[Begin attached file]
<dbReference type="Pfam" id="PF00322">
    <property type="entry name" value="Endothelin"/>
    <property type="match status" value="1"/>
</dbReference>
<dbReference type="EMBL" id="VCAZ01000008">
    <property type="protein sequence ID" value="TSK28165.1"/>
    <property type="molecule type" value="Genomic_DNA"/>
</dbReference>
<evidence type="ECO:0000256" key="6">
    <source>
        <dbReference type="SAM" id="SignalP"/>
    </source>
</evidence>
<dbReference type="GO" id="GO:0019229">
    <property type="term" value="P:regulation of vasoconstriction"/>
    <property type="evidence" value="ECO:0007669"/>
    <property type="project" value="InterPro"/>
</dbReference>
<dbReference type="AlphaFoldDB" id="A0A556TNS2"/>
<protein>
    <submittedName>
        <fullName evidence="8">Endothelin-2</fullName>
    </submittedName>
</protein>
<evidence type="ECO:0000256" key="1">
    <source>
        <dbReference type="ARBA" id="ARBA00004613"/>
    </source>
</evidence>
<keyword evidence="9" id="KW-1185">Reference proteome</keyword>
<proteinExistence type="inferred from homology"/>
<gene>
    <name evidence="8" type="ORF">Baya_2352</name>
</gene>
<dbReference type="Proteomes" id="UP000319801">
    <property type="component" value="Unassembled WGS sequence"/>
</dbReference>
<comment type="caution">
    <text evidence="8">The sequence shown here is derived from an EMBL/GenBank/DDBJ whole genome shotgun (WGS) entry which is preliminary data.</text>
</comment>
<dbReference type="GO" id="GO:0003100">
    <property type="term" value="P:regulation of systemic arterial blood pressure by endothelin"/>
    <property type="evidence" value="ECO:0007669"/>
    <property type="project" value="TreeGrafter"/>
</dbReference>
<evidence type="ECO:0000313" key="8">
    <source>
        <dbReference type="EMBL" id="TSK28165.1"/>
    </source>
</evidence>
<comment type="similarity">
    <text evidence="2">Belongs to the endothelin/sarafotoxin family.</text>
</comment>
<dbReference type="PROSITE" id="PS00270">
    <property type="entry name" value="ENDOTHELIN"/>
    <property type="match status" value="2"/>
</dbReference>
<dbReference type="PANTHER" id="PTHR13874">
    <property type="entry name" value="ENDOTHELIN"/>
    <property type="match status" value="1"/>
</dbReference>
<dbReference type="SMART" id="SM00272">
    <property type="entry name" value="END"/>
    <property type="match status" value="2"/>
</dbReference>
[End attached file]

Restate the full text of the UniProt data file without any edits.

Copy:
<dbReference type="Pfam" id="PF00322">
    <property type="entry name" value="Endothelin"/>
    <property type="match status" value="1"/>
</dbReference>
<dbReference type="EMBL" id="VCAZ01000008">
    <property type="protein sequence ID" value="TSK28165.1"/>
    <property type="molecule type" value="Genomic_DNA"/>
</dbReference>
<evidence type="ECO:0000256" key="6">
    <source>
        <dbReference type="SAM" id="SignalP"/>
    </source>
</evidence>
<dbReference type="GO" id="GO:0019229">
    <property type="term" value="P:regulation of vasoconstriction"/>
    <property type="evidence" value="ECO:0007669"/>
    <property type="project" value="InterPro"/>
</dbReference>
<dbReference type="AlphaFoldDB" id="A0A556TNS2"/>
<protein>
    <submittedName>
        <fullName evidence="8">Endothelin-2</fullName>
    </submittedName>
</protein>
<evidence type="ECO:0000256" key="1">
    <source>
        <dbReference type="ARBA" id="ARBA00004613"/>
    </source>
</evidence>
<keyword evidence="9" id="KW-1185">Reference proteome</keyword>
<proteinExistence type="inferred from homology"/>
<gene>
    <name evidence="8" type="ORF">Baya_2352</name>
</gene>
<dbReference type="Proteomes" id="UP000319801">
    <property type="component" value="Unassembled WGS sequence"/>
</dbReference>
<comment type="caution">
    <text evidence="8">The sequence shown here is derived from an EMBL/GenBank/DDBJ whole genome shotgun (WGS) entry which is preliminary data.</text>
</comment>
<dbReference type="GO" id="GO:0003100">
    <property type="term" value="P:regulation of systemic arterial blood pressure by endothelin"/>
    <property type="evidence" value="ECO:0007669"/>
    <property type="project" value="TreeGrafter"/>
</dbReference>
<evidence type="ECO:0000313" key="8">
    <source>
        <dbReference type="EMBL" id="TSK28165.1"/>
    </source>
</evidence>
<comment type="similarity">
    <text evidence="2">Belongs to the endothelin/sarafotoxin family.</text>
</comment>
<dbReference type="PROSITE" id="PS00270">
    <property type="entry name" value="ENDOTHELIN"/>
    <property type="match status" value="2"/>
</dbReference>
<dbReference type="PANTHER" id="PTHR13874">
    <property type="entry name" value="ENDOTHELIN"/>
    <property type="match status" value="1"/>
</dbReference>
<dbReference type="SMART" id="SM00272">
    <property type="entry name" value="END"/>
    <property type="match status" value="2"/>
</dbReference>